• Workplace culture and climate for inclusion is an important factor for the successful employment of diverse populations, including an aging employee population and people with disabilities
  • Workplace culture should be a focus of attention

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the aging workforce
The Aging Workforce
  • The 45 to 54 and 55 to 64 year old U.S. population is projected to grow by nearly 44.2 million (17%) and 35 Million (39%) in the next ten years*
  • This group will account for nearly half (44%) of the working age population (20-64) by the year 2010*
  • The prevalence of disability grows with age (Figure 1)
  • By 2010 the number of people with disabilities between the ages of 50 and 65 will almost double, and will be significantly larger than at any other age**

*From U. S. Census Bureau population projects http://www.census.gov/ipc/www/usinterimproj/ accessed March 17, 2005.

**From “The Economic Consequences of Disability Onset Near Retirement,” mimeo, Robert Weathers 2005.

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Source: NIDRR Demographics and Statistics RRTC at Cornell University’s Employment and Disability Institute, calculations from 2003 ACS PUMS file performed by Robert Weathers, 2005.

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Source: NIDRR Demographics and Statistics RRTC at Cornell University’s Employment and Disability Institute, Disability Prevalence Rates from 2003 American Community Survey (ACS) applied to U. S. Census Bureau population forecasts performed by Robert Weathers. 2005.

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why workplace culture as a focus
Why Workplace Culture as a Focus?
  • Little research has focused to date on culture/context in the work environment that creates an experience of real inclusion for people with disabilities
  • Need research on how a company’s “culture”—values, norms, policies, and practices—facilitate or hinder the inclusion and engagement of people with disabilities?

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disability as a diversity issue
Disability as a diversity issue
  • Attention to people with disabilities has been noticeably lacking from the diversity agenda
    • In research
    • In practice
  • Can extrapolate from more general diversity research to understand importance of inclusion, but also need research that explicitly focuses on people with disabilities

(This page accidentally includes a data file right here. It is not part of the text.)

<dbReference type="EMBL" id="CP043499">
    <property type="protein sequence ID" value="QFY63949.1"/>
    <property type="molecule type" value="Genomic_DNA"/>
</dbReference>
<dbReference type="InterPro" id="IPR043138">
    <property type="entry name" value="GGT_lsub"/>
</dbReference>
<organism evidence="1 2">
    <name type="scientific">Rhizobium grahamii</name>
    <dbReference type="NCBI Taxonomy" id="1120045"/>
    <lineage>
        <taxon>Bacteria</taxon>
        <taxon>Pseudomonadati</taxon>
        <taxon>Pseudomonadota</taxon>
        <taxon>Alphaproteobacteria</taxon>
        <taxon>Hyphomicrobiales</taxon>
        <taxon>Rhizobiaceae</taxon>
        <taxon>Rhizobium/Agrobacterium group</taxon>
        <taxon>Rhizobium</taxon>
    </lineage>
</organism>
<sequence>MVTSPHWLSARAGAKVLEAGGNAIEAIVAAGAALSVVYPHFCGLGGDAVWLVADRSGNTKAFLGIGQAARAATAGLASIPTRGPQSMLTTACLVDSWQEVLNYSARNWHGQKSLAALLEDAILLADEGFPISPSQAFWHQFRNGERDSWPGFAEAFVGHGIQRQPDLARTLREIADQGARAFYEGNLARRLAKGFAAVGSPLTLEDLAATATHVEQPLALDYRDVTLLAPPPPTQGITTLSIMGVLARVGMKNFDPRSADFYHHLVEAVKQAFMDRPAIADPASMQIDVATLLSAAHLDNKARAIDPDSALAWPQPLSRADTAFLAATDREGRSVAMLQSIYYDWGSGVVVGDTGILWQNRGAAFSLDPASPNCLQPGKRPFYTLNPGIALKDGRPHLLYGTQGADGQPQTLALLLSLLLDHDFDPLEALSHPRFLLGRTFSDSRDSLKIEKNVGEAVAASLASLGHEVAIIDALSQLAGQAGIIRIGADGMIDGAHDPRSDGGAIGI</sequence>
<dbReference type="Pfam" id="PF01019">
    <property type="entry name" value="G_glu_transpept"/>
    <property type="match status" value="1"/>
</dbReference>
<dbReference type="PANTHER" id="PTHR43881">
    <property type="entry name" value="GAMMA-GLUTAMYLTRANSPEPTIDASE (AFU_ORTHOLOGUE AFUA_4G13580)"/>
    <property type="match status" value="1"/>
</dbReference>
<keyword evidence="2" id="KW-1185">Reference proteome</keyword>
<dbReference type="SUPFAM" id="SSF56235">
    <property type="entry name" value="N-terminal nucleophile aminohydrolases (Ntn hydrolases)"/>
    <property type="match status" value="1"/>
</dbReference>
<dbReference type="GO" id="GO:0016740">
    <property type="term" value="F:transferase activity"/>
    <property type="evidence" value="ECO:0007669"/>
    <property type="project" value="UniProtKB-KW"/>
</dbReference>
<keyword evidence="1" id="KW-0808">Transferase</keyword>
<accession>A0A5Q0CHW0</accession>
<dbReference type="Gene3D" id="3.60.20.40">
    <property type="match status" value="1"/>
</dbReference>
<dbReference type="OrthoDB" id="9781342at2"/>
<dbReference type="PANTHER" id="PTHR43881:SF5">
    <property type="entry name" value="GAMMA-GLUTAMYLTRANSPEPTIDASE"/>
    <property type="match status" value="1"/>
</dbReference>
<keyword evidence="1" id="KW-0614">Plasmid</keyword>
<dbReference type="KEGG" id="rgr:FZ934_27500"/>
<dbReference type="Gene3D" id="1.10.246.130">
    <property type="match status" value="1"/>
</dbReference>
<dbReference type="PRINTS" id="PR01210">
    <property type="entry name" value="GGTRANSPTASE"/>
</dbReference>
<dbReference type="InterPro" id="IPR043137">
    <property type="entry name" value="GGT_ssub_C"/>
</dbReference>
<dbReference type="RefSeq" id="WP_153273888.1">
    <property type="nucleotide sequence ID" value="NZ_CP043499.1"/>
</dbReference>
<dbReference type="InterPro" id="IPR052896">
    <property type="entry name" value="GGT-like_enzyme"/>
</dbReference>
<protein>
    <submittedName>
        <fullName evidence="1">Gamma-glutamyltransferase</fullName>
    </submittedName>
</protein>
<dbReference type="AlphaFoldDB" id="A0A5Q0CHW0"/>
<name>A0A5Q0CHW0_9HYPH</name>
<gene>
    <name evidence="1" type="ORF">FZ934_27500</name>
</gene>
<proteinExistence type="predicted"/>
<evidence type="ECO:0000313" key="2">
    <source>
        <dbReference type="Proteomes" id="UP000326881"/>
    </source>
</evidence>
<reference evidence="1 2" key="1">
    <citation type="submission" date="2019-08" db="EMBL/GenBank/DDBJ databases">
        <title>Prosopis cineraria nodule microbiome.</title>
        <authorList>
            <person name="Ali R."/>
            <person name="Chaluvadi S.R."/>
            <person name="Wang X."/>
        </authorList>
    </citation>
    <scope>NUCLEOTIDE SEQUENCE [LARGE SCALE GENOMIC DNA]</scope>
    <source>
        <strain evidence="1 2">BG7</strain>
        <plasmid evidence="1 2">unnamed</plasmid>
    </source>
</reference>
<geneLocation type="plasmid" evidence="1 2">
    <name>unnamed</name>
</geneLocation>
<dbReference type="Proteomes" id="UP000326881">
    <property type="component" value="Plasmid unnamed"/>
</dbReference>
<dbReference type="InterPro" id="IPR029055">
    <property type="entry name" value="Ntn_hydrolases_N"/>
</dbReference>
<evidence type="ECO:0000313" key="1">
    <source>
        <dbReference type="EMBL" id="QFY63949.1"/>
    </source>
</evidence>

what is inclusion
What is Inclusion?
  • Recent rhetoric has switched from a focus on “diversity” to a focus on “inclusion”
  • What is the difference?
    • Diversity – focus on EEO compliance & representation; access discrimination
    • Inclusion – focus on how individuals experience the culture once they enter an organization; more subtle treatment discrimination
      • Do they have to assimilate in order to be accepted?
      • Are differences valued and seen as a source of learning?
      • Are people’s diverse ideas actively sought AND utilized to improve organizational decision-making and functioning?
      • Is the value of an idea judged based on its quality or based on who offers the idea?
what we know from past research on diversity the importance of inclusion
What we know from past research on diversityThe importance of inclusion
  • Research suggests that the major disadvantages associated with increased diversity can be:
    • Stereotyping and group polarization based on demographic differences
    • Increased work group conflict and tension
    • As a result of these experiences, people report being less satisfied and more likely to turnover
  • However, these negative effects are greatly reduced in inclusive contexts
    • When the climate is inclusive
    • When managers are inclusive in the way that they treat their subordinates
what we know from past research on diversity elements of an inclusive climate
What we know from past research on diversityElements of an inclusive climate
  • Equity (of employment practices)
    • Extent to which organization’s HR practices ensure a fair and level playing field for all employees
      • “The employment/HR practices of this organization are fairly implemented.”
  • Openness (of work environment to differences)
    • Extent to which employees can be authentic and still accepted (vs having to construct public representations)
      • “This organization is characterized by a non-threatening environment in which people can reveal their “true” selves.”
  • Inclusion (in decision making)
    • Extent to which the organization actively seeks and utilizes the full participation of employees
      • “Employees are encouraged to challenge “status quo” thinking as a means of stimulating organizational improvement.”
what we know from past research on diversity why inclusive climates matter
What we know from past research on diversityWhy inclusive climates matter
  • People who experience the climate to be inclusive report higher levels of:
    • organizational commitment
    • Satisfaction
    • Feeling supported by the organization, feeling they can count on the organization